What's the minimal diffusion directions for FBA, and how to judge the peak delineation of FODs?

Dear editors,

I have a cohort with 40 diffusion weighted directions (several patients were 32 diffusion weighted directions) and a b-value =2000s/mm 2. However, some researchers consider with low angular resolution the derived FODs lack the sharp peak delineation in crossing fiber regions that is necessary to provide the enhanced tracking capability offered by CSD. Is the DWI parameter (40 diffusion weighted directions, b-value =2000s/mm 2) not appropriate for publishing paper of FBA?

Here are FODs from the wmfod of my cohort, how to judge the peak delineation of FODs is sharp or not?

screenshots_2021-02-18 21.16.26

This a hard question to answer with a straight yes or no. Personally, I feel 40 directions are already enough to get good fODFs, especially with a moderate b-value of 2,000s/mm² – that’s already sufficient for spherical harmonic order lmax=6. What will determine the quality of the fODFs more at this stage is the SNR of the images. It’s hard to assess from your screenshots, but it looks reasonable from what I can see.

More to the point: sharp fODFs would be more important for tractography than for fixel-based analysis. There are steps in the FBA pipeline to minimise the influence of ‘broader’ fODFs or slight misalignment across subjects, so I think your data is sufficient for that. Besides, in the context of FBA, if your data are insufficient, that would be expected to reduce your statistical power to detect differences, but it wouldn’t be expected to introduce artificial differences in your results.


Thank you for your helpful reply! It is surprising to me that

in the context of FBA, if your data are insufficient, that would be expected to reduce your statistical power to detect differences, but it wouldn’t be expected to introduce artificial differences in your results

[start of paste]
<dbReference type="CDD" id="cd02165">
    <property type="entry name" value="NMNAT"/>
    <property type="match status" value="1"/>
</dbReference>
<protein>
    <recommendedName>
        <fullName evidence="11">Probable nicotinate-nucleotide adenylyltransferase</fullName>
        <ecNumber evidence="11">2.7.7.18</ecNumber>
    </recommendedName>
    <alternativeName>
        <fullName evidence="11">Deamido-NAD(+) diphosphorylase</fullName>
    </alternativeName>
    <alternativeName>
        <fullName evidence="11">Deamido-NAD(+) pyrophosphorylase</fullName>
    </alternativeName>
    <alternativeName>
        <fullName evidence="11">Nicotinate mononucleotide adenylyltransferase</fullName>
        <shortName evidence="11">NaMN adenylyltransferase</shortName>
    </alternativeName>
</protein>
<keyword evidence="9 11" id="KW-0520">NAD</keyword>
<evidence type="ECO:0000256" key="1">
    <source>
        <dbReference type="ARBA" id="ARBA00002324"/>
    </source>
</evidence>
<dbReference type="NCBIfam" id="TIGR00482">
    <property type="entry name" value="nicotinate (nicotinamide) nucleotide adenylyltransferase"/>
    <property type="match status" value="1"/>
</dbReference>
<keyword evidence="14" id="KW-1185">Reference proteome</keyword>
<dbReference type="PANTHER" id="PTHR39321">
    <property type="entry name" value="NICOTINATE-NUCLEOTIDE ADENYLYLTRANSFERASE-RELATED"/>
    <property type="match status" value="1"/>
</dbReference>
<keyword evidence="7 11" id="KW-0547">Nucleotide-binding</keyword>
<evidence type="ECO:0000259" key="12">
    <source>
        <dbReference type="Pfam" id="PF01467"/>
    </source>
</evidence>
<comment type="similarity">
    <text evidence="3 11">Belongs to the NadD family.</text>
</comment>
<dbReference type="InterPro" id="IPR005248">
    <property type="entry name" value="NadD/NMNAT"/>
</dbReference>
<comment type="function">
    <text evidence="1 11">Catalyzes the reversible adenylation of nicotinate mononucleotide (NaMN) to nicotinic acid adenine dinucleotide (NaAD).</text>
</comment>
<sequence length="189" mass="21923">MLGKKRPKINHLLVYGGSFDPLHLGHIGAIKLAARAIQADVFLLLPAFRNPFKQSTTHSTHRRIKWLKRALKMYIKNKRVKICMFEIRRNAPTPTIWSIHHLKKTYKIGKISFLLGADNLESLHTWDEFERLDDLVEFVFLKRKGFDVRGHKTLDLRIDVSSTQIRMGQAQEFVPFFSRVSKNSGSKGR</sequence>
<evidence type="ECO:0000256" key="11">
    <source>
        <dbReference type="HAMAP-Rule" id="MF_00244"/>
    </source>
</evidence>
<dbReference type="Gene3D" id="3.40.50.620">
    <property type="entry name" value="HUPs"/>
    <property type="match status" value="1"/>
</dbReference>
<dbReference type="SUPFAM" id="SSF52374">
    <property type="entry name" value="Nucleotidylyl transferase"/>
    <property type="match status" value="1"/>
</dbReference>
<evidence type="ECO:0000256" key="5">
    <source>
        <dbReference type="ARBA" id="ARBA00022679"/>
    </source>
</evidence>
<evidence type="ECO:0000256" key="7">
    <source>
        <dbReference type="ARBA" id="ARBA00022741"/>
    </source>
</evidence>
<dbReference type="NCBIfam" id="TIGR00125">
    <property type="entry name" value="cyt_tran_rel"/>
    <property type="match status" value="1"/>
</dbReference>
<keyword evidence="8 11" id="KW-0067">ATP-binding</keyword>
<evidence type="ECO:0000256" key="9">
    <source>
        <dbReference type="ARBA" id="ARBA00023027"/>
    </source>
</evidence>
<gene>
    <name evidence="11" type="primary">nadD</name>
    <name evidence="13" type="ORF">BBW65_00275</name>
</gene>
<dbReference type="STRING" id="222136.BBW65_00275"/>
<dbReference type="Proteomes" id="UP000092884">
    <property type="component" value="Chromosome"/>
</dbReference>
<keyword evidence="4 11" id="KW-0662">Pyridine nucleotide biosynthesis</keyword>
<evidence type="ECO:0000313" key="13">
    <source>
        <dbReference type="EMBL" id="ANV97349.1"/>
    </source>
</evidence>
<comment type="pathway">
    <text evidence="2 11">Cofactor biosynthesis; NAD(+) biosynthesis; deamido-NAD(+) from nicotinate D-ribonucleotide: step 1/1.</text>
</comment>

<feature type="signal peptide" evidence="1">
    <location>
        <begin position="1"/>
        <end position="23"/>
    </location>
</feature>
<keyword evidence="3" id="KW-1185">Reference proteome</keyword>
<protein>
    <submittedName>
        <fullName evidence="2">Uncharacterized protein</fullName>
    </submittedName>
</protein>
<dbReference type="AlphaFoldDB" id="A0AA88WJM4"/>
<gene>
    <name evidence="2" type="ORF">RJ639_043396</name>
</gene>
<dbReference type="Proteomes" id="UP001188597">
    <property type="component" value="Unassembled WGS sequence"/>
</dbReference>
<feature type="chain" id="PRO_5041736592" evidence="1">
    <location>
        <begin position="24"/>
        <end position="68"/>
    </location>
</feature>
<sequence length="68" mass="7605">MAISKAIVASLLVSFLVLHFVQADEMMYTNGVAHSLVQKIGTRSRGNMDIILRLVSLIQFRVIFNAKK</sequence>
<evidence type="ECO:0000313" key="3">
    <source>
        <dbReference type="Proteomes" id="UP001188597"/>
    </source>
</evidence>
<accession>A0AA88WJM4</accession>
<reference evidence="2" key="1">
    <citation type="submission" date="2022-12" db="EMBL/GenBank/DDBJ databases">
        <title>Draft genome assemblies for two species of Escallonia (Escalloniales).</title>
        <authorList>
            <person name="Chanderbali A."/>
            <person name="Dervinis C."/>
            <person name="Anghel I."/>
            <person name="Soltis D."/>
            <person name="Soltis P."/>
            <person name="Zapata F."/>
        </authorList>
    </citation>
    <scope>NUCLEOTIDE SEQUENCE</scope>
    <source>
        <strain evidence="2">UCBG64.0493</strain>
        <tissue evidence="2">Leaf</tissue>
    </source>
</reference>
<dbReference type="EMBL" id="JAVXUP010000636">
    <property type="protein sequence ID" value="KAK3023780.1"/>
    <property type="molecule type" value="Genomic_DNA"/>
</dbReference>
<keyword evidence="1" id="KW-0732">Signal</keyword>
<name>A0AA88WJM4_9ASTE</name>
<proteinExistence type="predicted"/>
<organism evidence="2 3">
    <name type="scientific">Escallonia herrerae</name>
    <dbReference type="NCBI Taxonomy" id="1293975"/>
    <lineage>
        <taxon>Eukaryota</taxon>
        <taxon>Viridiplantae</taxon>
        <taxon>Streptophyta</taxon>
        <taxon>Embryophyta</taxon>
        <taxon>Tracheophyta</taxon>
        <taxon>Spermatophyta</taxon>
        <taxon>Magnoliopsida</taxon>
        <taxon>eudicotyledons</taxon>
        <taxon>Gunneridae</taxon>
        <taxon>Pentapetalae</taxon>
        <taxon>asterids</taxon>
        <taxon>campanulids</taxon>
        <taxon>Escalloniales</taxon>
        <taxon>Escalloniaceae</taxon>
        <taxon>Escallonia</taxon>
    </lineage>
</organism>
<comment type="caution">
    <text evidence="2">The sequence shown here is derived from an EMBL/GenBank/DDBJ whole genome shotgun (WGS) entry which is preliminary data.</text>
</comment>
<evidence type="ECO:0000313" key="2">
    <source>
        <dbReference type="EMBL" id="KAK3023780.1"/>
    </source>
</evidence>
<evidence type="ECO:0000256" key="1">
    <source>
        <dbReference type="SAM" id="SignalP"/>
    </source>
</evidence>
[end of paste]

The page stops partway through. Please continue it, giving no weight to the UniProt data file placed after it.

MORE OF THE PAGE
It improves my confidence of my positive FBA results that they are reliable!

There’s been plenty of FBA results published with even b=1000. Where having b<3000 becomes problematic is in the interpretation of any results you observe as being specific to a change in intra-axonal volume. What we’re ultimately extracting & measuring is a change in the magnitude of the DWI signal; it’s having sufficient diffusion sensitisation to kill the extra-cellular signal, and a long enough TE to kill the myelin-bound water signal, that allows the interpretation of whatever’s left as intra-axonal volume. So while you can still compute the measure that we refer to as “Fibre Density (FD)” from your data, and you can still analyse it; it’s merely the size of the caveat associated with the interpretation of that measure that’s slightly larger for b=2000 than for b=3000.

Thank you so much! So, it seems that the studies with b=1000 should be cautious to interpret their results

Dear Dr. Tournier @jdtournier , according to your above opinion (40 directions already sufficient for l max=6), is l max=6 enough for FBA analysis? However, a professional reviewer considers my data could be acceptable if I can verify that they were able to achieve a sufficiently high maximum spherical harmonic (lmax > 8; as determined by Tournier et al., 2013) for all subjects during CSD reconstruction. How can I solve this problem? Is there any published references to support the sufficiency of my data ( l max>6, but may be <8)?

In addition, you mentioned SNR of the images, how can check the SNR? Is there any quantitative metrics and cut-off values to judge the SNR of my images is good?

Thank you for your patience! :grinning:

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Dr.Pietsch @maxpietsch and Dr. Tournier @jdtournier, Could you help me to answer my updated questions above? Thank you so much!